Actress Kristen Bell may shed tears of joy when around sloths, but for one student at BYU, tears of fear may be more accurate.
Although fear of sloths is rare, Camryn Gallacher, a freshman from Sacramento, Calif., developed this fear as a child and it has not gone away.
“I am terrified of sloths,” Gallacher said. “I watched ‘The Most Extreme’ on Animal Planet when I was little and ever since I have been afraid of them.”
According to Forbes.com, fears develop in response to a situation thought to cause harm.
“They all have some potential threat of danger,” said Jerilyn Ross, president and CEO of the national nonprofit organization the Anxiety Disorders Association of America. “The higher the person’s perceived threat of danger, the more frightened the person will be.”
Michael Cureton, a senior studying business, from Henderson, Nev., feels such a threat when touched by a spider web.
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“I’ve always hated spiders, although it may have to do more with their webs,” Cureton said. “They creep me out by how small they are and seem to go unnoticed till they are on you. I walk into one of their cobwebs and immediately start frantically trying to pull them off.”
Although most who are afraid of spiders are thought to have arachnophobia, there is a distinct difference between phobias and fears.
Professor Bruce Carpenter, director of clinical training for the Department of Psychology at BYU, said in an email it is what prompts the response and how the person reacts that distinguishes them.
“We generally considered fears to be objective, in that there is an identified object or situation that is feared which is real, reasonably eminent, and has a reasonable chance of causing us harm,” Carpenter said. “For phobias, the risk is generally exaggerated, often because there is no reasonable imminent danger and the concern is not well based in reality … Fear tends to be more situation-specific, whereas phobia tend to be more general.”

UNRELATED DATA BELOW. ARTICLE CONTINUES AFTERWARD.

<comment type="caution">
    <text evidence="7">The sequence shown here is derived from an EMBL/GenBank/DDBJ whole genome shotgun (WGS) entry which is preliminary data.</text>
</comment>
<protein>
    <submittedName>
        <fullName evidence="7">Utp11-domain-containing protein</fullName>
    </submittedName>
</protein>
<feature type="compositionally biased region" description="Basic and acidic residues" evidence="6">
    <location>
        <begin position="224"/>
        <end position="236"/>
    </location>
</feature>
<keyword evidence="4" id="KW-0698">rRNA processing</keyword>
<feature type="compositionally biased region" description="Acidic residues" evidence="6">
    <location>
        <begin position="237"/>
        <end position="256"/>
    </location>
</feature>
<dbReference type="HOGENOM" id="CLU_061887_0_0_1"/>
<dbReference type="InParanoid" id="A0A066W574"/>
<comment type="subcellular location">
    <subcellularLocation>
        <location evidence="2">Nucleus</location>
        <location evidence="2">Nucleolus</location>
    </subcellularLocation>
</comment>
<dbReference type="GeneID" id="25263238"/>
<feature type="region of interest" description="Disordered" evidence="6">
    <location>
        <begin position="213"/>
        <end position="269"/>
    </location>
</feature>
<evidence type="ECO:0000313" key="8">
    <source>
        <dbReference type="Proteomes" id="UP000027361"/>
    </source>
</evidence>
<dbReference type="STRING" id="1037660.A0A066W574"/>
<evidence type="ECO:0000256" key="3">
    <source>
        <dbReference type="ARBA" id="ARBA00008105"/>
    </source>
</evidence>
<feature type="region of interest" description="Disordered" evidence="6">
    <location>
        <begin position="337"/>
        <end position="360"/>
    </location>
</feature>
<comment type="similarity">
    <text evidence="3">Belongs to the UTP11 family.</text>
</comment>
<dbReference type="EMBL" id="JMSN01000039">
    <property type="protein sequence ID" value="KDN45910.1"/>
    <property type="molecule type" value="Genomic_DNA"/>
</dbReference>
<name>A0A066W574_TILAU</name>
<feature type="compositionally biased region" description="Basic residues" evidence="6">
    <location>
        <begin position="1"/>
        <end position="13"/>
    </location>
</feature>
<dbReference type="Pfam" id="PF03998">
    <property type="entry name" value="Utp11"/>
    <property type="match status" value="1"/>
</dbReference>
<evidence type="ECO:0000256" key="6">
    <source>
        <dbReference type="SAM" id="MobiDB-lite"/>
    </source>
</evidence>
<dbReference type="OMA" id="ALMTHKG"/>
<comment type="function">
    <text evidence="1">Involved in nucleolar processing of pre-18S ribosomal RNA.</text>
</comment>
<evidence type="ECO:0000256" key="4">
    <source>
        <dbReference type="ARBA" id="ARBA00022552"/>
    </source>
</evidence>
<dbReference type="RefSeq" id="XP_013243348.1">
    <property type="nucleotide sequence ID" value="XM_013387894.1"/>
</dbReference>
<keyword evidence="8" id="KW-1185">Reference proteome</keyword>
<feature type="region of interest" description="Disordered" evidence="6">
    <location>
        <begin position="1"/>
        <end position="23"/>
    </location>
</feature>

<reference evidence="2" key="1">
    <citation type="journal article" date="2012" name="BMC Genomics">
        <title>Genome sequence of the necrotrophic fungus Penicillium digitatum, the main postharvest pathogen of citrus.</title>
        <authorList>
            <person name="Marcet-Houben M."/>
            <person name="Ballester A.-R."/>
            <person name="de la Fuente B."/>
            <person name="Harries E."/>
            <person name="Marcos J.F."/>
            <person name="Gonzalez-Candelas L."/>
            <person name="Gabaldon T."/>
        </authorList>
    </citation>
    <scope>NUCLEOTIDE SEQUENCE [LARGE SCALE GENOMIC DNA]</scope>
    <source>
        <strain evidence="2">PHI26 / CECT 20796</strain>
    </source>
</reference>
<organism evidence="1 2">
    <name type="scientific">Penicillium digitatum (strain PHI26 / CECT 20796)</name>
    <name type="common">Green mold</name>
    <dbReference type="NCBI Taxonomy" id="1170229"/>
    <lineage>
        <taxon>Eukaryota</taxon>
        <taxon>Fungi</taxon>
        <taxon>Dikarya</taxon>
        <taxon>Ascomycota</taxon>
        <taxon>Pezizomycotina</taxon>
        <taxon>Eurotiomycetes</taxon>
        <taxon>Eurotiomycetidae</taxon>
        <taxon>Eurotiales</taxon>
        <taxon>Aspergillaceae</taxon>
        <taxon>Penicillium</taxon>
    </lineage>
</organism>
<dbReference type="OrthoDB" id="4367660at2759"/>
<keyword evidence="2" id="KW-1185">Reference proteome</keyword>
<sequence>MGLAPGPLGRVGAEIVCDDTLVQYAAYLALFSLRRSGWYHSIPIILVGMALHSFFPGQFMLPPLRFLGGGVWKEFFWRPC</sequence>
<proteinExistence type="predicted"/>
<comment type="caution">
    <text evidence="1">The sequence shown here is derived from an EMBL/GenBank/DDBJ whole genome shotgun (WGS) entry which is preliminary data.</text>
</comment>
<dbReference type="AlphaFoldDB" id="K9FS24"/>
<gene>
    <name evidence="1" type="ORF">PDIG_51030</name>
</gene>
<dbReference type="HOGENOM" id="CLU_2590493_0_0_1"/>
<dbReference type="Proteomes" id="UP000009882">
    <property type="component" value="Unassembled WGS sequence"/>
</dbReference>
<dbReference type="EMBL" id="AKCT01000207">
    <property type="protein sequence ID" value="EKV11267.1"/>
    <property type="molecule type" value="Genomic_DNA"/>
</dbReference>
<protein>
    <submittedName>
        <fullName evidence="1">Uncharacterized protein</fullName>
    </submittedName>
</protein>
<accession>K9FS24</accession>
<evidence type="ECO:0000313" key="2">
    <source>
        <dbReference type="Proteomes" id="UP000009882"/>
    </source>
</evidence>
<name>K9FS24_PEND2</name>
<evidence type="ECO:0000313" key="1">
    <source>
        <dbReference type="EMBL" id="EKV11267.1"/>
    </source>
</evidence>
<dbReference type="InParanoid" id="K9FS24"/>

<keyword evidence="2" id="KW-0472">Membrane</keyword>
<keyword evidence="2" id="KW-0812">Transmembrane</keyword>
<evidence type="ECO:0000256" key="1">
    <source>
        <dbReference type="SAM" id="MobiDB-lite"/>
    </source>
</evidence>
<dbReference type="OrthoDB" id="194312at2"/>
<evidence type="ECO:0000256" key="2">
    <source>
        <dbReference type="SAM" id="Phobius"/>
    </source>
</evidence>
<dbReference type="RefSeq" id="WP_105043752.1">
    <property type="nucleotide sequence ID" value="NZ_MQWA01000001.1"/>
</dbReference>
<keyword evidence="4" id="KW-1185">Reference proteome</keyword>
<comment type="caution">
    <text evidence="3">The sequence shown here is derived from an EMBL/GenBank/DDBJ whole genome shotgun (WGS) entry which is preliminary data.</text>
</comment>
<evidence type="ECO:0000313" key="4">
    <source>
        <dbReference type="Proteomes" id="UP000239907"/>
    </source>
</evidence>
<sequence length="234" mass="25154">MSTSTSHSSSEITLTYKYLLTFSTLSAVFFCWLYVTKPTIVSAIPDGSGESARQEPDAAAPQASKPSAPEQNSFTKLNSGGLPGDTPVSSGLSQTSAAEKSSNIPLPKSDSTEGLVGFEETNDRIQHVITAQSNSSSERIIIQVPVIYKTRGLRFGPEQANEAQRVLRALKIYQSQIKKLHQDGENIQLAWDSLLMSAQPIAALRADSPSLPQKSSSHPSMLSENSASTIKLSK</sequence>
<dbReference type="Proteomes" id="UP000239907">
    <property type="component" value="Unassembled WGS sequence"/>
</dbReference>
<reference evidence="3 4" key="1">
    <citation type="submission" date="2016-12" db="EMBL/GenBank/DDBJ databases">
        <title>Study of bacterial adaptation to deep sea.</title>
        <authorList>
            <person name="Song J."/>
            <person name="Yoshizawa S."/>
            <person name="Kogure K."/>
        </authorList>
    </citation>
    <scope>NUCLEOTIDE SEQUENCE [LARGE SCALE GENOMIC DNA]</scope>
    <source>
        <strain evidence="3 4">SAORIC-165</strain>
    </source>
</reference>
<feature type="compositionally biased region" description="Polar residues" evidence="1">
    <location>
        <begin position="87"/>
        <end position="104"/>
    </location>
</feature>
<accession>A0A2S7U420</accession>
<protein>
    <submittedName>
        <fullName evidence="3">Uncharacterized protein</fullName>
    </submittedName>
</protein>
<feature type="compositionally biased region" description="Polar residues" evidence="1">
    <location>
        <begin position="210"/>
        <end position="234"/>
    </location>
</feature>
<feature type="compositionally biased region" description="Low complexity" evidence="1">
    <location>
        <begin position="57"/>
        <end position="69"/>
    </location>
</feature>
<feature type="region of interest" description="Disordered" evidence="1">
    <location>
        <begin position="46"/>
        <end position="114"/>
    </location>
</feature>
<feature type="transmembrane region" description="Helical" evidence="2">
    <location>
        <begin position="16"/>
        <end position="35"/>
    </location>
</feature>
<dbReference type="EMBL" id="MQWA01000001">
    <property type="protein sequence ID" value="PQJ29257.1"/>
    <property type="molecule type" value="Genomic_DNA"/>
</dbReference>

Arachnophobia is one of the most common phobias in the world, according to psychology.about.com.
An article from Live Science says the fear of spiders can develop before birth.
“Scientists figure humans may be born with a fear of spiders and snakes, healthy phobias that up the odds of survival in the wild,” the article says. “It’s not known how such an inborn fear might develop, however.”
Although Cureton does not suffer from arachnophobia, discoveryhealth.com says many Americans do suffer from phobias.
“More than one in 10 Americans have one or more specific phobias, the institute estimates, and an additional 2 percent suffer from panic disorder each year,” the web site says.
Even if Katie Tehrani, a junior from Valentine, Neb., studying English education, does not fit in the category of those suffering from a phobia, Tehrani is terrified of sneezing while driving.
“I’m afraid of sneezing while driving,” Tehrani said. “I’m always afraid I’ll sneeze and get into an accident because of it.”
Tehrani said another fear she has is taking things out of the oven.
“I’m scared of taking things out of the oven and burning the dickens out of my hands, feet or wrists,” Tehrani said.
The fears of sloths, spiderwebs, sneezing and being burned do not make the list of most common fears on Forbes.com. This list includes water, public transportation, storms, closed spaces, tunnels or bridges, crowds and speaking in public.